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Watching an old film dating back in the 1930s, I came across the word tonite, the wrong and more phonetic-like variant of "tonight" (it was written on the advertising poster of a night-club).

When was this variant first used?

Is this word commonly used in American or British English?

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    Interesting that the OED in its entry for tonite (edited in 1986) has no citations earlier than 1968. If you saw it in a film made in the 1930s they may well be interested in the details (although printed media are preferred).
    – Andrew Leach
    Jul 21, 2013 at 9:51
  • @AndrewLeach The film is "Blonde Venus", with Marlene Dietrich and Cary Grant, dated 1932: en.wikipedia.org/wiki/Blonde_Venus Jul 21, 2013 at 10:10
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    It's certainly used informally in BrE.
    – TrevorD
    Jul 21, 2013 at 15:03
  • And I'm certain I saw it on cinema billboards in cartoons in Punch in the 50's or early 60's.
    – Colin Fine
    Jul 21, 2013 at 20:43
  • The nineteenth century was a golden age of imitations of dialect speech and of spelling choices attributed to barely literate writers. A newspaper database search turns up 261 instances of the spelling to-nite between 1854 and 1919, the earliest being this one from Bell's Life in Sydney and Sporting Review (April 1, 1854), reprinted from the "New York Picayune": "Ef you don't chip up finely to-nite, de tings will hab to go up de spout in de mornin. Brudder Freelinhyson Goff Jonson, pleese pass 'round de sasser."
    – Sven Yargs
    Oct 9, 2018 at 23:43

2 Answers 2

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The OED, which hasn't been updated for this page, only dates it back to 1968. But I can do better. Significantly, the earliest ad I found that uses the spelling "tonite" is from 1921. By the 30s there were dozens and dozens of newspaper ads that use this spelling.

I even found some earlier newspaper examples where they just overuse phonetic spelling.

New York Picayune, 1854 (reprint)

Ef you don't chip up finely to-nite, do tings will hab to go up de spout in de mornin.

Evansville Journal, 1866

"What are we met for tonite, my friends?" Said he, "what calls us together? Wherefore these sounds uv joy wherefore this fire, and wherefore is Bascom sellin likker at half price?"

Kapunda Herald and Northern Intelligencer, 1867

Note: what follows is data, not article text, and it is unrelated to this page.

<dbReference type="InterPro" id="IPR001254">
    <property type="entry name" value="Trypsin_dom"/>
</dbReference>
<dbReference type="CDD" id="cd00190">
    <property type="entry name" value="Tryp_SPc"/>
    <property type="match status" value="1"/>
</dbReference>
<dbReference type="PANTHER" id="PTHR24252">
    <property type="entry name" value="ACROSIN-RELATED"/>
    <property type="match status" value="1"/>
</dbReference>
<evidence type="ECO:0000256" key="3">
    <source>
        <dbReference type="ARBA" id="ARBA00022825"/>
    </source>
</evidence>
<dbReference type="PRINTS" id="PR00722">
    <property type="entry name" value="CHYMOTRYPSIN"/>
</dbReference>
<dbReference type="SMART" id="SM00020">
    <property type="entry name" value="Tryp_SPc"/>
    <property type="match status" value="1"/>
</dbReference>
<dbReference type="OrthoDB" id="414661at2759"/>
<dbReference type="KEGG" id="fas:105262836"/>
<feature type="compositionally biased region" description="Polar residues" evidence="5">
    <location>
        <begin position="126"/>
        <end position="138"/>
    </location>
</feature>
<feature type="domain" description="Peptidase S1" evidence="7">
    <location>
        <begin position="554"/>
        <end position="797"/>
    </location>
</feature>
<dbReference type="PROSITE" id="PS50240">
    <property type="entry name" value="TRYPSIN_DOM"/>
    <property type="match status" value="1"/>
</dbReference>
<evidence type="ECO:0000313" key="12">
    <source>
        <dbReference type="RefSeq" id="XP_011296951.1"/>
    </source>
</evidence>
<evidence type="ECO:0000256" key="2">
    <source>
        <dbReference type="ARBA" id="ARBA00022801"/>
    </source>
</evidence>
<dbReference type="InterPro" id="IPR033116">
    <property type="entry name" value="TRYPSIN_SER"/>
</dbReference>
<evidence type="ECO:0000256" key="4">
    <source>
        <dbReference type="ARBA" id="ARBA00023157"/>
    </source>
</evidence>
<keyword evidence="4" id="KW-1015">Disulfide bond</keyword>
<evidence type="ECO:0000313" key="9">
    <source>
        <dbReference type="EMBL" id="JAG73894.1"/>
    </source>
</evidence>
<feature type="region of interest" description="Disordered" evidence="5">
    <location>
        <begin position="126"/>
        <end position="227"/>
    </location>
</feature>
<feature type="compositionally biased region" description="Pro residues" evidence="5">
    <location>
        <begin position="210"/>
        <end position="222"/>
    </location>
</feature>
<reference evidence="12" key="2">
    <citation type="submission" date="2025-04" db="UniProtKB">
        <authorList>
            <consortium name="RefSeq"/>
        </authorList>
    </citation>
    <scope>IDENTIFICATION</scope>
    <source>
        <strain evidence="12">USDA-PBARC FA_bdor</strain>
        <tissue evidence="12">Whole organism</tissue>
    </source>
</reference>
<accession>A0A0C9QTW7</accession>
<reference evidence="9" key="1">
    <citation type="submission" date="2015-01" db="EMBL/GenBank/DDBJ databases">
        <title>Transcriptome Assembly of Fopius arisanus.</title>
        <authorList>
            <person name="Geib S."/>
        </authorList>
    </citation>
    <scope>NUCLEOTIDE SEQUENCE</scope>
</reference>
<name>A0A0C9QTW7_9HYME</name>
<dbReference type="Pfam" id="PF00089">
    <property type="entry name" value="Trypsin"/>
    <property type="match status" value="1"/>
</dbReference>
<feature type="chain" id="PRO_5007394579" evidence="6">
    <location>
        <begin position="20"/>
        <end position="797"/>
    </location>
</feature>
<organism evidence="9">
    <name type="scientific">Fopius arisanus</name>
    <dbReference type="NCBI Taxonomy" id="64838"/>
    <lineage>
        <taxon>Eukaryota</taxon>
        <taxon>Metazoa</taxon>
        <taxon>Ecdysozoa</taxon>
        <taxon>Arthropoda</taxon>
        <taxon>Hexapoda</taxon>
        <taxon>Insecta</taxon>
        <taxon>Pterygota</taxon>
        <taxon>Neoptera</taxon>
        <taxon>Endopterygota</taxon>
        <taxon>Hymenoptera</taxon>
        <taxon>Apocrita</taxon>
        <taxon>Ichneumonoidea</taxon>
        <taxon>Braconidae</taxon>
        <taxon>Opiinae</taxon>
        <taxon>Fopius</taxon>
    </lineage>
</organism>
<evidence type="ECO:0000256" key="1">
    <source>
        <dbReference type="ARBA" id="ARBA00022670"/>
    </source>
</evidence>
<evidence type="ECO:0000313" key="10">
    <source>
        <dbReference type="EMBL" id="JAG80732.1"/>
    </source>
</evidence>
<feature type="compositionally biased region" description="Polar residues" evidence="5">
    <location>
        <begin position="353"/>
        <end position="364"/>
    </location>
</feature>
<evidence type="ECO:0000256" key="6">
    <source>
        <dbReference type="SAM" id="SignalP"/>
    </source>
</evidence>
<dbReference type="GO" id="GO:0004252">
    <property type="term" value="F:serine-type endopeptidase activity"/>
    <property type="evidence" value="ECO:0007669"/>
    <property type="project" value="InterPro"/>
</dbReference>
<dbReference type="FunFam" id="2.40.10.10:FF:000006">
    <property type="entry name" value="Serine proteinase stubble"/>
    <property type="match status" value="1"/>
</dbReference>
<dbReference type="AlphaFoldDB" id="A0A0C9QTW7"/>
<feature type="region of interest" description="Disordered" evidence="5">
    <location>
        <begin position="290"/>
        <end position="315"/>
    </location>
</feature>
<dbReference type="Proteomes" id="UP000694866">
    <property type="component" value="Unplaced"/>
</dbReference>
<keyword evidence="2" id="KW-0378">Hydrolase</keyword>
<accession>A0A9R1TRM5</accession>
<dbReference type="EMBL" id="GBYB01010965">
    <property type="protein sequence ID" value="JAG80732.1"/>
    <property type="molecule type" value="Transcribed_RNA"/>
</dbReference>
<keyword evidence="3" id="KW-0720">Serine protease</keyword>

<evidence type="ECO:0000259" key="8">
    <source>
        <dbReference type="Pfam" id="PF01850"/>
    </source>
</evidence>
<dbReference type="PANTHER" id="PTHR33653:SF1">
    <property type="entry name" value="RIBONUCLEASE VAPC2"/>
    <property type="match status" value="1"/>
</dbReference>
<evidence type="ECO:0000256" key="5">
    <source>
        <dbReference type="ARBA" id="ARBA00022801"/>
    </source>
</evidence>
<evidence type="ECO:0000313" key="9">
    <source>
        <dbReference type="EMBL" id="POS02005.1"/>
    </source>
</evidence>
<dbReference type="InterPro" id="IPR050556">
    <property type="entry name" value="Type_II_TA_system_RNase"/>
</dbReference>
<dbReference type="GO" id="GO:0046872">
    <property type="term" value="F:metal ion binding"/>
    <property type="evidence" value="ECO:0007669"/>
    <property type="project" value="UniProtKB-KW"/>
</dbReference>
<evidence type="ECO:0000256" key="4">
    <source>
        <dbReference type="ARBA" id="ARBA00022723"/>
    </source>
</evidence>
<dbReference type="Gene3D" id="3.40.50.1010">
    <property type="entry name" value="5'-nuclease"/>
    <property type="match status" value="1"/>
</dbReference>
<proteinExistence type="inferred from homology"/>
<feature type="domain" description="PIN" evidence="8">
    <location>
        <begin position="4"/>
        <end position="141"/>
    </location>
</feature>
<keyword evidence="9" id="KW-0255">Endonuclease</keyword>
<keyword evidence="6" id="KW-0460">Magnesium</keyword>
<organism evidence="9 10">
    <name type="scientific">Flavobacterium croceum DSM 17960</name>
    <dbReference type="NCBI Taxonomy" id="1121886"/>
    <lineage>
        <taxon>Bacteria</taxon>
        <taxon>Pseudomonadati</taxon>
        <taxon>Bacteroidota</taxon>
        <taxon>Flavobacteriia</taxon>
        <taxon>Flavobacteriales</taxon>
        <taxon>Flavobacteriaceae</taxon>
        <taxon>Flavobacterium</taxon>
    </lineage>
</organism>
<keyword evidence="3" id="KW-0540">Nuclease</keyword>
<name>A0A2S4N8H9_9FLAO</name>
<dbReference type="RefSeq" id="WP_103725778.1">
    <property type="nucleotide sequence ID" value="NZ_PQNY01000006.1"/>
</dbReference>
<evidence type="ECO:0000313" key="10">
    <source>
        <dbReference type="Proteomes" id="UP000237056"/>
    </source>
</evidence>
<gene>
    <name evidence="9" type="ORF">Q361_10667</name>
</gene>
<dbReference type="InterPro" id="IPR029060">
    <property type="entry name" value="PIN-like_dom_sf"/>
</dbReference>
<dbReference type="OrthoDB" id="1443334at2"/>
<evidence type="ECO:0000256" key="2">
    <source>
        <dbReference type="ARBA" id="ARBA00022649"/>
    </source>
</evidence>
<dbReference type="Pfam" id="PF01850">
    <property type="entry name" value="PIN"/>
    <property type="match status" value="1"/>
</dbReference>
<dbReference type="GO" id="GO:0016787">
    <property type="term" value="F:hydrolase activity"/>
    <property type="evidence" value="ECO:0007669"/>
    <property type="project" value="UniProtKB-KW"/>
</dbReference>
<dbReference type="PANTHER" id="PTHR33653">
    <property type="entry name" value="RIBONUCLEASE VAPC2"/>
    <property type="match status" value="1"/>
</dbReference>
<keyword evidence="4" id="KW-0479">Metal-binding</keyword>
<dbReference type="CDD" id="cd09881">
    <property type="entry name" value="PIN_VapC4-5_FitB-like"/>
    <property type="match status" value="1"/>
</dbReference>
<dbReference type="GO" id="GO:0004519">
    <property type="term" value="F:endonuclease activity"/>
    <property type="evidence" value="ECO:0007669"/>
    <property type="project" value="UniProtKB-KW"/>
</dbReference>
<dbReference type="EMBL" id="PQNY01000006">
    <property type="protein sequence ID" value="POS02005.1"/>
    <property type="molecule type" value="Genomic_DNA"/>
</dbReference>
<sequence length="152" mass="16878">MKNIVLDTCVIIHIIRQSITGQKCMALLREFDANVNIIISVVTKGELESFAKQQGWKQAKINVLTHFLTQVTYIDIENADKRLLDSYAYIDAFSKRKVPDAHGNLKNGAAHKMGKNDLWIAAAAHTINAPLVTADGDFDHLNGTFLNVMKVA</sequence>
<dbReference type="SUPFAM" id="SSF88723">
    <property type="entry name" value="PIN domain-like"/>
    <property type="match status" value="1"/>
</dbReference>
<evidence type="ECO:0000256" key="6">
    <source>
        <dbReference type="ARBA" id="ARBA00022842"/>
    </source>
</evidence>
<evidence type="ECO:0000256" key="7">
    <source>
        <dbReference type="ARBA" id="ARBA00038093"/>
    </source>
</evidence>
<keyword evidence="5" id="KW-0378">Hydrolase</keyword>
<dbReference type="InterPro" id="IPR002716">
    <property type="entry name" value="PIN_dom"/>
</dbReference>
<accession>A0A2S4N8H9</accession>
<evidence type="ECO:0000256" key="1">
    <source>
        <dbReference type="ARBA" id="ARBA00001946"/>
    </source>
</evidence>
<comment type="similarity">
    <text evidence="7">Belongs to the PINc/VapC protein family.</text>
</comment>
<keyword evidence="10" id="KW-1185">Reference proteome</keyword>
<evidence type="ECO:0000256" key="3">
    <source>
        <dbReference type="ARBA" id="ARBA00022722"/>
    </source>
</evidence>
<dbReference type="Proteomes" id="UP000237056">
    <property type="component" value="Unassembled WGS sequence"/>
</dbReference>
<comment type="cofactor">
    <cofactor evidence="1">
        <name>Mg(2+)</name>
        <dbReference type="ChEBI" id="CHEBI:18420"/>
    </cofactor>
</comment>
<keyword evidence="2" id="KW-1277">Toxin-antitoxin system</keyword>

Ate tonite; yule giv grate obligashun

These next two examples are from letters and diaries, which typically aren't as strict with spelling.

March 1904:

Missouri Love Letter

The "devil" of a north Missouri paper received a love letter the other day, and the foreman got hold of it and read it. This is what it said: "Dearest of All—At last I know you are thee onley person on earth for me. Darling iff you don't come to me soon I'll die. I adoor you. When you come out tonite bring that box of chocolates or I'll black bothe yure eyes. Now mine. Yure loveing Lizzie."
Cleveland Gazette (Cleveland, Ohio)

October 1917:

Feel better tonite.
[...]
He dont like the army tonite.
[...]
Squint went to bed early tonite.
[...]
Went to the band concert tonite.
The Seventh Regiment Gazette

August 1921:

Ad ending in "Open 'Til Ten Tonite"
The Hutchinson Blade (Hutchinson, Kansas)

November 1928 (and reprinted like six times):

Hotdog ad saying "Try Them Tonite"
Plaindealer (Topeka, Kansas)

May 1930:

They are looking for the largest crowd to-nite.
Negro Star (Wichita, Kansas)

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Have you looked at the Google NGram graph for this?

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    The problem with this is that "tonite" is also a type of explosive, with this sense dating back to 1881.
    – Laurel
    Oct 9, 2018 at 21:41
  • Yep, it wasn't until about 1950 that the use of the word to refer to the explosive fell out of practice.
    – Hot Licks
    Oct 10, 2018 at 1:16

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